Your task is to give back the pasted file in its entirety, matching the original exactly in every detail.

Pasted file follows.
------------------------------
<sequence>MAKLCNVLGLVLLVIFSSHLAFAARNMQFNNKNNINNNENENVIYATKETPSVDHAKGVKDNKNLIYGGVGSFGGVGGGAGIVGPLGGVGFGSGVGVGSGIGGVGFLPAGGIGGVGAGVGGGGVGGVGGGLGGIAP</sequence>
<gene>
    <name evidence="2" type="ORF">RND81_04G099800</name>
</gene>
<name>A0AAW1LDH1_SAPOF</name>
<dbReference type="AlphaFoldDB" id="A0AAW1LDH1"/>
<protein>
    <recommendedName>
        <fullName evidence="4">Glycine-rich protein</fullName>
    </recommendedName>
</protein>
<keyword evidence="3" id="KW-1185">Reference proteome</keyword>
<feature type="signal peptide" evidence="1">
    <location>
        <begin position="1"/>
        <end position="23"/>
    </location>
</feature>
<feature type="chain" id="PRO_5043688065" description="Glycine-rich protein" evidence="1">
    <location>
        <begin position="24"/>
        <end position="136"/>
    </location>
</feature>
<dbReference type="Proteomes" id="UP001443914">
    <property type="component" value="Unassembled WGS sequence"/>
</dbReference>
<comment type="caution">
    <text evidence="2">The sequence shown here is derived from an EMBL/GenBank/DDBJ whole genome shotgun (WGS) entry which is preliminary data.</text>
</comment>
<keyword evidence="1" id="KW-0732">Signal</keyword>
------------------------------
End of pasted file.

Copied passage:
<sequence>MAKLCNVLGLVLLVIFSSHLAFAARNMQFNNKNNINNNENENVIYATKETPSVDHAKGVKDNKNLIYGGVGSFGGVGGGAGIVGPLGGVGFGSGVGVGSGIGGVGFLPAGGIGGVGAGVGGGGVGGVGGGLGGIAP</sequence>
<gene>
    <name evidence="2" type="ORF">RND81_04G099800</name>
</gene>
<name>A0AAW1LDH1_SAPOF</name>
<dbReference type="AlphaFoldDB" id="A0AAW1LDH1"/>
<protein>
    <recommendedName>
        <fullName evidence="4">Glycine-rich protein</fullName>
    </recommendedName>
</protein>
<keyword evidence="3" id="KW-1185">Reference proteome</keyword>
<feature type="signal peptide" evidence="1">
    <location>
        <begin position="1"/>
        <end position="23"/>
    </location>
</feature>
<feature type="chain" id="PRO_5043688065" description="Glycine-rich protein" evidence="1">
    <location>
        <begin position="24"/>
        <end position="136"/>
    </location>
</feature>
<dbReference type="Proteomes" id="UP001443914">
    <property type="component" value="Unassembled WGS sequence"/>
</dbReference>
<comment type="caution">
    <text evidence="2">The sequence shown here is derived from an EMBL/GenBank/DDBJ whole genome shotgun (WGS) entry which is preliminary data.</text>
</comment>
<keyword evidence="1" id="KW-0732">Signal</keyword>